Youth lead way in coastal cleanup
High school senior Jasper Ugali doesn’t mind if he picks up trash thrown away by others.
“The garbage is not from my household or backyard, but that’s all right. It’s part of contributing to community efforts in protecting the environment in my own small way,” said the teenager, a corps commander of Las Pinas East High School.
Ugali was one of 300 volunteers composed of high school and college students, and residents from five Las Piñas barangays, who trooped to the bird sanctuary along the Coastal Road along the Las Piñas City and Parañaque City boundary to clear a portion of the coast of garbage as part of a series of activities scheduled to mark International Coastal Cleanup Day on Sept. 17.
The coastal clearing was done ahead of the event to create awareness in preserving coastal areas among stakeholders in the community, according to Las Piñas Rep. Mark Villar whose congressional office staff initiated the campaign.
“We hope that this effort will encourage everyone to participate in the celebration. Preserving our coastal areas is a continuing and life-long effort that requires the commitment of all possible sectors,” he said.
During the three-hour cleanup, the volunteers managed to fill up three trucks of debris, including nonbiodegradable materials like plastic bags and rubber tires.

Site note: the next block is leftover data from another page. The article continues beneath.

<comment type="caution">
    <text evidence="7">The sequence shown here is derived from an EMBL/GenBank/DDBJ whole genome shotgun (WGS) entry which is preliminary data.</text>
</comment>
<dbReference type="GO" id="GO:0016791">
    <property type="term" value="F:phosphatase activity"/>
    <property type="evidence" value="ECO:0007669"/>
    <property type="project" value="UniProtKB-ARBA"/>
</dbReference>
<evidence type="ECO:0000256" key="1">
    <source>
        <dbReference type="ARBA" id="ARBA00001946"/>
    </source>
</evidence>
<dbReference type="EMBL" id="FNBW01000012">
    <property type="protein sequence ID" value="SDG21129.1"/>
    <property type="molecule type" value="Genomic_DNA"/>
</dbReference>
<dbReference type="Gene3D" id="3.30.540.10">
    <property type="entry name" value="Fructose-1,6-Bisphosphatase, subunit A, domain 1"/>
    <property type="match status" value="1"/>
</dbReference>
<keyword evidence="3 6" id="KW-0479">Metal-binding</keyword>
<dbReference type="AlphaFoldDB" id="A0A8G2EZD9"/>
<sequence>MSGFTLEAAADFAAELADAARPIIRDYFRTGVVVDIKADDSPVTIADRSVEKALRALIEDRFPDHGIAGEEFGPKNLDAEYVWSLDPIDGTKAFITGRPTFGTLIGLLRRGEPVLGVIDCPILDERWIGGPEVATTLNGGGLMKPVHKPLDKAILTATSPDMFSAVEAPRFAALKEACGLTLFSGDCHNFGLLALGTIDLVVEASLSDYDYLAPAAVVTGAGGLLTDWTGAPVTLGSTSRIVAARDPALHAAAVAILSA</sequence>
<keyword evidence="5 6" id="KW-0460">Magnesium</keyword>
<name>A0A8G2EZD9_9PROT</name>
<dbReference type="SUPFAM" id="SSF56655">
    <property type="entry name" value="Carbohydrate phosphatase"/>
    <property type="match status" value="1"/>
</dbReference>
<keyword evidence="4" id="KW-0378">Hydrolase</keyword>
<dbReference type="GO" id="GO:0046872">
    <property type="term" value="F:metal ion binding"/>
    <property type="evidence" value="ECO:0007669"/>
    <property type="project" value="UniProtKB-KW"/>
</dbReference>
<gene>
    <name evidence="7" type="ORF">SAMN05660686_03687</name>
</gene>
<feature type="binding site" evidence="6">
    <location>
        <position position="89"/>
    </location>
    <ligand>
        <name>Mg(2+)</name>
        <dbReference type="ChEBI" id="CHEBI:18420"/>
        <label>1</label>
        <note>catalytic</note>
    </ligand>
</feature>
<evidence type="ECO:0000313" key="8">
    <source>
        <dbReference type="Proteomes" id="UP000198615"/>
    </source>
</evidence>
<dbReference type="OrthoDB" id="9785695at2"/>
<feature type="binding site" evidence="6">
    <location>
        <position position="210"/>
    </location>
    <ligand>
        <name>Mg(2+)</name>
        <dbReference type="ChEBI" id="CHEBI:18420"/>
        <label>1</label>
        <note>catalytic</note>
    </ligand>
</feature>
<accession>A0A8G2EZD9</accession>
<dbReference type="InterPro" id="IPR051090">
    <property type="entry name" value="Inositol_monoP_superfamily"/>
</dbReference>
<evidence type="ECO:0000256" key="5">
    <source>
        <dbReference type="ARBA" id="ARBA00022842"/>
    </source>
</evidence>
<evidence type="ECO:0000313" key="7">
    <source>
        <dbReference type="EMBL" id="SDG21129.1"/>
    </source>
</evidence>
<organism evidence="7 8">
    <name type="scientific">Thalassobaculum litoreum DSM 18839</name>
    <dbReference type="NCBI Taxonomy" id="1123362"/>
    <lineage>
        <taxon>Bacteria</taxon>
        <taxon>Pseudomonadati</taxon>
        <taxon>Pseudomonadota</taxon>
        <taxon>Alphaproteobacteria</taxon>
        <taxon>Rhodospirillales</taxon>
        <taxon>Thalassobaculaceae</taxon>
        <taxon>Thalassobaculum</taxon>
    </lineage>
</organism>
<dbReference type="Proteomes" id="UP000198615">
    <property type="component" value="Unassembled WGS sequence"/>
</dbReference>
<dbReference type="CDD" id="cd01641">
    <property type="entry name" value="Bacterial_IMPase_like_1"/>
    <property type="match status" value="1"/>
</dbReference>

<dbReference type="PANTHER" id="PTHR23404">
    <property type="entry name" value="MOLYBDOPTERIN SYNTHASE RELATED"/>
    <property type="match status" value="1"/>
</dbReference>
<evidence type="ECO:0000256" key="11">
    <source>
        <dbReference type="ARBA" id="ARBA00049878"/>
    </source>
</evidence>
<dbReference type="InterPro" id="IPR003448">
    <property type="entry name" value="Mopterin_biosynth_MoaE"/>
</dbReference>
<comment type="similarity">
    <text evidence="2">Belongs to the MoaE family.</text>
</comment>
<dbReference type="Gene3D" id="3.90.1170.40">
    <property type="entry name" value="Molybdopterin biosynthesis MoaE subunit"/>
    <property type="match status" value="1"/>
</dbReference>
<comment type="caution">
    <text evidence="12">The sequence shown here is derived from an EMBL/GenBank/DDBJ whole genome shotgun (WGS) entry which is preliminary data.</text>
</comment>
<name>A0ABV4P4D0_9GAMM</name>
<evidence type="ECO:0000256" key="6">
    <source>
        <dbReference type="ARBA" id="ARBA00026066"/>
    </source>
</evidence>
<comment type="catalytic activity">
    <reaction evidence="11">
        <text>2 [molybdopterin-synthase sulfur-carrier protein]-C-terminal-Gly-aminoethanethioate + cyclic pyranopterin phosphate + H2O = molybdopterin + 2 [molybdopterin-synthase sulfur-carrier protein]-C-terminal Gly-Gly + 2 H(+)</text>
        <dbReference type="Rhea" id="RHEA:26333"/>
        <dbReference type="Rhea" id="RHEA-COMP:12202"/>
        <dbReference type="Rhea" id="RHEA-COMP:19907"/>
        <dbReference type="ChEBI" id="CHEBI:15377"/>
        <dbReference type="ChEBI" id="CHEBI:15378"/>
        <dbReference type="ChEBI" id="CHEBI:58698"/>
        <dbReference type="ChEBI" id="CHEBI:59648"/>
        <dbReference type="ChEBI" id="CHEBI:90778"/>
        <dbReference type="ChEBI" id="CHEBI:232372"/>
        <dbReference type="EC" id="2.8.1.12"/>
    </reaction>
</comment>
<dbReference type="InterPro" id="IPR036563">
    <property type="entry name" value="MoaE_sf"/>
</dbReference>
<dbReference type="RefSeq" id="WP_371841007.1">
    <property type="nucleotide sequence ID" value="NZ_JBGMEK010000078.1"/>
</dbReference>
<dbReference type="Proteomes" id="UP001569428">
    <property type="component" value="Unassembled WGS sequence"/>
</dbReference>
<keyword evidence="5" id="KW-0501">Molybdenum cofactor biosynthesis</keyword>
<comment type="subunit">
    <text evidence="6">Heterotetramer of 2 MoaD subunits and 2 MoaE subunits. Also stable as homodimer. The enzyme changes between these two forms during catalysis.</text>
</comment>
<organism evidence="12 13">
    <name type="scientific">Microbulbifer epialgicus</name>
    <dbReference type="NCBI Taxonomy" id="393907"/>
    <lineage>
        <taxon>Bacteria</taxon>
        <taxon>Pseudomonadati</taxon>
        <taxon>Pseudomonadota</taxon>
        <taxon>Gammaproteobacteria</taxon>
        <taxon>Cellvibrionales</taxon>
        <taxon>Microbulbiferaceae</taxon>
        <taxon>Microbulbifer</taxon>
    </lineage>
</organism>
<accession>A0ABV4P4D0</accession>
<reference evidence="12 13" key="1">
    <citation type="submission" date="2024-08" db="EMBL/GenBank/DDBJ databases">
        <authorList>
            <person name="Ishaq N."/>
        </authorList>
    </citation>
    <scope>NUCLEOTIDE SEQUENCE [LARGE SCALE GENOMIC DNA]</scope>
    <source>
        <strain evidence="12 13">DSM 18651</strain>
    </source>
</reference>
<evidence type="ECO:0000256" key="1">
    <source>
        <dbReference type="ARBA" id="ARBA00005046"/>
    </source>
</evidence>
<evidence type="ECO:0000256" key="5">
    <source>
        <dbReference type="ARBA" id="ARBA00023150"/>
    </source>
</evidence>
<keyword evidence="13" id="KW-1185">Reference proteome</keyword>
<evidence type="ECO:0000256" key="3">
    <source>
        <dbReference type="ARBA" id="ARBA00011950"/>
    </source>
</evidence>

Trash lining the coasts around the sanctuary, officially named the Las Piñas-Parañaque Critical Habitat and Ecotourism Area, has become a common sight as strong currents carry the debris from waterways leading to Manila Bay, said Rey Aguinaldo, the area’s program manager.
Aguinaldo said he was thankful that the residents took the time to clean the area which is under the jurisdiction of the two city governments.
Villar also encouraged the private sector to pool their resources to help sustain the sanctuary which had been declared a protected area by then President Gloria Macapagal-Arroyo.
The natural reserve, where mangroves and plant species thrive despite its proximity to urban blight, serves as a halfway house for migratory birds flying in from as far as Siberia once winter sets in, Aguinaldo said.
Some birds find the sanctuary inviting that they drop their usual flight pattern and settle there, he added.
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